By Stephen Leonard
“When He was at the table with them, He took the bread and blessed and broke it and gave it to them. And their eyes were opened and they recognized Him.”
Meals are worship. They really are! When you sit down to eat a meal with loved ones, do you consider it to be worship? It certainly could be such. Furthermore, it should be such.
Heaven opens with a meal, namely, a marriage feast, one which is called in Scripture “the marriage supper of the Lamb,” spoken of in Revelation 19, also in Matthew and Luke; and particularly alluded to in John 2, the marriage at Cana. A meal is an opportunity to worship. Even more than an opportunity, it is a privilege of worship.
Many of us begin our meals with a prayer, called, by some, “grace” from the Latin “gratiarum actio,” meaning “an act of thanks.” We sanctify each meal in the name of Jesus. God is who is responsible for every good gift to you, which all meals truly are, a gift! Jesus and Paul certainly set the example for us when they prayed and gave thanks before eating.
Why is a meal an act of worship? First, it is eaten in thanksgiving to God. Next, just as Jesus broke bread with the two disciples who were walking to Emmaus on the day of His resurrection, we too ought to invite Him to break bread with us and with those who share our meal. It is an act of corporate worship when you thus eat with others. And when you invite Him to partake with you, He may reveal Himself to you as He did these two.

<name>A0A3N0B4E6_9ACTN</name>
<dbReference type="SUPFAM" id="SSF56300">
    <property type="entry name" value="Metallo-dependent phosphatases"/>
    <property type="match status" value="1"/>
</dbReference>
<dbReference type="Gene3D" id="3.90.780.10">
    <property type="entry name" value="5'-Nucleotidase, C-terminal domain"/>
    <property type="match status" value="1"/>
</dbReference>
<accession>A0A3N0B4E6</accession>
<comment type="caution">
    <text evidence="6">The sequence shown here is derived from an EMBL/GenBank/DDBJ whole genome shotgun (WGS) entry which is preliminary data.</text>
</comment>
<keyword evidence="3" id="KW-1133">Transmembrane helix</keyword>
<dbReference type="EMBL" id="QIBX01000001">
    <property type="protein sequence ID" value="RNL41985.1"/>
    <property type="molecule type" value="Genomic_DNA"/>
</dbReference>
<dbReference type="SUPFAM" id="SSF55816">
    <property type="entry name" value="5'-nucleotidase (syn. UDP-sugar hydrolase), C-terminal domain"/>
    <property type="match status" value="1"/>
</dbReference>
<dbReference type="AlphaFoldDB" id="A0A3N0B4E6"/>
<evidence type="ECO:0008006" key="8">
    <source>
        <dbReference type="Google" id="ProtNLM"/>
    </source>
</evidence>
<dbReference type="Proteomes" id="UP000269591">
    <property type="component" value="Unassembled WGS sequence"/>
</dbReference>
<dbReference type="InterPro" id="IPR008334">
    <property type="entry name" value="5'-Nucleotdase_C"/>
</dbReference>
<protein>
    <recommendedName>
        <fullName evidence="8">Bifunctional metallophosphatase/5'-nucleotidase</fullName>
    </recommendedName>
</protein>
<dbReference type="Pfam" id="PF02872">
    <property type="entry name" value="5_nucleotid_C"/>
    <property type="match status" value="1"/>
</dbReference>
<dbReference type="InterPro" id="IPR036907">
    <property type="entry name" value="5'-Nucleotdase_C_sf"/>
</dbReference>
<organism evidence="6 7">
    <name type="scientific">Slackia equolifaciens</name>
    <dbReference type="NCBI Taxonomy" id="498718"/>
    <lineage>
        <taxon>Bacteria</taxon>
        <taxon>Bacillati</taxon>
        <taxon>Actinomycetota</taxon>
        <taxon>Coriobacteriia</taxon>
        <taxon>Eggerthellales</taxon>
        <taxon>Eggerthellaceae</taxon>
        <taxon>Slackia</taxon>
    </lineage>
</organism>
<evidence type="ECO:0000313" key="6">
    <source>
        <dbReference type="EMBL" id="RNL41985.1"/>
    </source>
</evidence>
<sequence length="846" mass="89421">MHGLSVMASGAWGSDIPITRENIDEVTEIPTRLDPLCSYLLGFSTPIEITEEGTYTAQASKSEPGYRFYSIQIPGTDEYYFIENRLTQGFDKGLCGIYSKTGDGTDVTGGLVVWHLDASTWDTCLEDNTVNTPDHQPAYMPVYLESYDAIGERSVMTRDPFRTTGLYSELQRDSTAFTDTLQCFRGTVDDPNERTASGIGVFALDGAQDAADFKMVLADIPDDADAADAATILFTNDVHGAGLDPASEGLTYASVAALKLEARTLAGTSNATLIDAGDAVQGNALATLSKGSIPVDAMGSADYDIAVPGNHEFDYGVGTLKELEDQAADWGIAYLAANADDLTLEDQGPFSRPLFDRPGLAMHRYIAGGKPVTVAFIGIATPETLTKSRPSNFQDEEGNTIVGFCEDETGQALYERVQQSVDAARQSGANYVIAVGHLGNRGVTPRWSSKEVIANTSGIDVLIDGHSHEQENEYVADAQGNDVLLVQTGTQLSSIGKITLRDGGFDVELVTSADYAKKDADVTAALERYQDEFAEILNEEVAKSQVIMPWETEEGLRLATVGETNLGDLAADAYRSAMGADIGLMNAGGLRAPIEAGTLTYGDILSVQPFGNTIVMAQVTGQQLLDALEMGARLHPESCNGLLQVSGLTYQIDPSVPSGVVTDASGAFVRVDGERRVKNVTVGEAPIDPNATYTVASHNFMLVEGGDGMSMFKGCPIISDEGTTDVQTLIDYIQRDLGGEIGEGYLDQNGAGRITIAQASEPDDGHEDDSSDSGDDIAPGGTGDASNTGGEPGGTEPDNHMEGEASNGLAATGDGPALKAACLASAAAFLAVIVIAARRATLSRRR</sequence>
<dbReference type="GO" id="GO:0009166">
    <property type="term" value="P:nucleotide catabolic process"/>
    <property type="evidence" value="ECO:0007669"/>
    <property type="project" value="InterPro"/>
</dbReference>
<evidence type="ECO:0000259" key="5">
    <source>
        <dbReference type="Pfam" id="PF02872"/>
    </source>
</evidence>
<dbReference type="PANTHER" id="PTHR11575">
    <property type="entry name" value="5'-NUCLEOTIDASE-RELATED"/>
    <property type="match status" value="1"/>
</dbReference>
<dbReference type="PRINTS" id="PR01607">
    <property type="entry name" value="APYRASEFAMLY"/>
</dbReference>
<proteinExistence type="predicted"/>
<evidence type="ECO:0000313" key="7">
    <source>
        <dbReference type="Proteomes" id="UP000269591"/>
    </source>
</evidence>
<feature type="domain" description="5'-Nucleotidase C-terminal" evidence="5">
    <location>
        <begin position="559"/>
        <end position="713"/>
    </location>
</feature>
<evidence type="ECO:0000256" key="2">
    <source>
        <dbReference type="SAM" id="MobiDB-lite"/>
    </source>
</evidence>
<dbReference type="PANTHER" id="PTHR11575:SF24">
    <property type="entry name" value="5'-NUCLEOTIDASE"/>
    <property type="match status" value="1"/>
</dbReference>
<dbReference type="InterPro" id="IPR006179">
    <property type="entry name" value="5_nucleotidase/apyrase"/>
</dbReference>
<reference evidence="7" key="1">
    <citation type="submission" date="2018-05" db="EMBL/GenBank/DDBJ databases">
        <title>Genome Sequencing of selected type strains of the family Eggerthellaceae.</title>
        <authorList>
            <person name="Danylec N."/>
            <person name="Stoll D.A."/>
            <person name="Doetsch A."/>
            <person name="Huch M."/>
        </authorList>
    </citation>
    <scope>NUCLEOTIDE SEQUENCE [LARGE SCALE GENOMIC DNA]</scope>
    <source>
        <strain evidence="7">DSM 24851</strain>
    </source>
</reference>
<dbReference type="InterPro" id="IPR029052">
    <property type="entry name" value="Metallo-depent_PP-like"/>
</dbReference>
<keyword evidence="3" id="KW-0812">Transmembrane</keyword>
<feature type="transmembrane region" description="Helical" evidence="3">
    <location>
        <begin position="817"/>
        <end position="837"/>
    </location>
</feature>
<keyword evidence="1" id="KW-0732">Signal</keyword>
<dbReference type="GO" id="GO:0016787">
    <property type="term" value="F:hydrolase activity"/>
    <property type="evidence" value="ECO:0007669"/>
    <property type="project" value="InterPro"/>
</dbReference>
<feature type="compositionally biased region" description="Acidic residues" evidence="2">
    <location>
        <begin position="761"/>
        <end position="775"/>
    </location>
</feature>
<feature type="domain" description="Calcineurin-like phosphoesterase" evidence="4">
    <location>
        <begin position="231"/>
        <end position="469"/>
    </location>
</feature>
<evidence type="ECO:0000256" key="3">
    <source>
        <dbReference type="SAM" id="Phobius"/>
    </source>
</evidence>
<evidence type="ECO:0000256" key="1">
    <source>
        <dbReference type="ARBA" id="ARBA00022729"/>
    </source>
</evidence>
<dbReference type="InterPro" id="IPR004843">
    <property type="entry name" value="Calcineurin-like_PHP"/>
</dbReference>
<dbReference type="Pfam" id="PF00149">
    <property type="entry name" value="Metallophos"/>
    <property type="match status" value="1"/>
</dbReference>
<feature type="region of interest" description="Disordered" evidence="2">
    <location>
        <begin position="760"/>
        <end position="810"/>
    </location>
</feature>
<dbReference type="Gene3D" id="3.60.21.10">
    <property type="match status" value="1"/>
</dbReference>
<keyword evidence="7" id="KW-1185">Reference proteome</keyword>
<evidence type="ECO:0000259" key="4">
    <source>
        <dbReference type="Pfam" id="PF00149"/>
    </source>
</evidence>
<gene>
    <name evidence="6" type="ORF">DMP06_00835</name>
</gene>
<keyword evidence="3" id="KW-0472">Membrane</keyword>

Each meal can be a foretaste of the marriage supper of the Lamb. We ought to consider our meals as such and consider in them part of our engagement to our Bridegroom, for we belong to Him. Every meal ought to consider this relationship to Him and also to one another through Him.
You should have an interest in your neighbor. Your conversation should not only be intently focused on others who partake of this meal with you, but on coming to know and love them more intimately.
The Savior and His sanctifying of you by His Spirit ought to be your consideration as you enjoy your food, both physical and spiritual. The living Word is your true food, for “man shall not live by bread alone, but on every word which proceeds from the mouth of God.” Jesus truly is your “living” bread.
Meals ought to be a feast of enjoyment, as eating your food is one of your greatest enjoyments, no matter how little or abundant there is to eat. Consumed with the feeling of gratitude, you should not be able even to forget God, who indeed provides your daily bread. Never eat without God on your heart and mind.
This is why every meal you partake of should be an act of worship. As Psalm 23 affirms, “He prepares a table before you,” and He does this over and over. Indeed it is a confirmation that His goodness and mercy follow you all the days of your life. Continuous meals in your life reflect the goodness and mercy of God.
Remember this as you sit down to feast with your loved ones and enjoy together with your most Loved One, Jesus, even today on Thanksgiving Day. Every meal, simple or lavish, should not only be one more Thanksgiving celebration, but a foretaste of the marriage supper of heaven.
“Ten thousand thousand precious gifts my daily thanks employ; nor is the least a cheerful heart that tastes those gifts with joy.”
(4th verse of Joseph Addison’s hymn, “When All Your Mercies, O My God,” 1712)